Shepherds Wagons have been a colorful part of the Wyoming landscape since the 1880’s when large bands of sheep fed on the abundant grass and sagebrush of the mountainous regions. During the yearly grazing cycle, sheep and their herders often moved hundreds of miles from the winter range of lower elevations to the mountain summer range. Sheep, unlike cattle, required the presence of humans to watch over and protect them from predators and sudden storms. The sheepherder served this function and played a vital role in the history of the western sheep industry.
Equally suited as a romantic retreat, guest accommodations, home office or library, this award winning Gypsy Wagon has been sold. The wagon attracted a large crowd at the Western Design Conference in Cody, Wyoming in September where Lynn Sedar was awarded the honor of “Best Artist-Historical Craftsmanship” for creating this wagon.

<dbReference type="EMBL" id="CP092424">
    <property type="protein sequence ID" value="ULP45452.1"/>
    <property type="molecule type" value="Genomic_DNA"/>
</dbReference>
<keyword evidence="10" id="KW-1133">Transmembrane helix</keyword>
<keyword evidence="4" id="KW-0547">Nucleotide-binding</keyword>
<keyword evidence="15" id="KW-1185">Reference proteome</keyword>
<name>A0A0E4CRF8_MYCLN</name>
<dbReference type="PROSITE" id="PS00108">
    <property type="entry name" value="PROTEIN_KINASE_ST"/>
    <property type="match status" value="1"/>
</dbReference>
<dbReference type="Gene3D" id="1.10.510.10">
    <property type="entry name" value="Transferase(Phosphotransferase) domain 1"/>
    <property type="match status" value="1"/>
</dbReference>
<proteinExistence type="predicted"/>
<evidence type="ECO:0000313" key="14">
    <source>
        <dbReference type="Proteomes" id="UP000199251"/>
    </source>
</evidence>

Bath House Wagon
This style of wagon, adapted here for use as a bath house, was originally used by road construction crews or sheep ranchers in the early 1900’s. Its size and shape provide ample space for a variety of design purposes.
Fishing Camp Wagon
Originally called “flat bottom wagons” or “Home on the Range”, this transition period wagon was specifically built to go over a farm implement running gear. With the availability of rubber tires and a more modern running gear, builders were able to make the wagon larger. This larger wagon was sometimes given to the ranch foreman.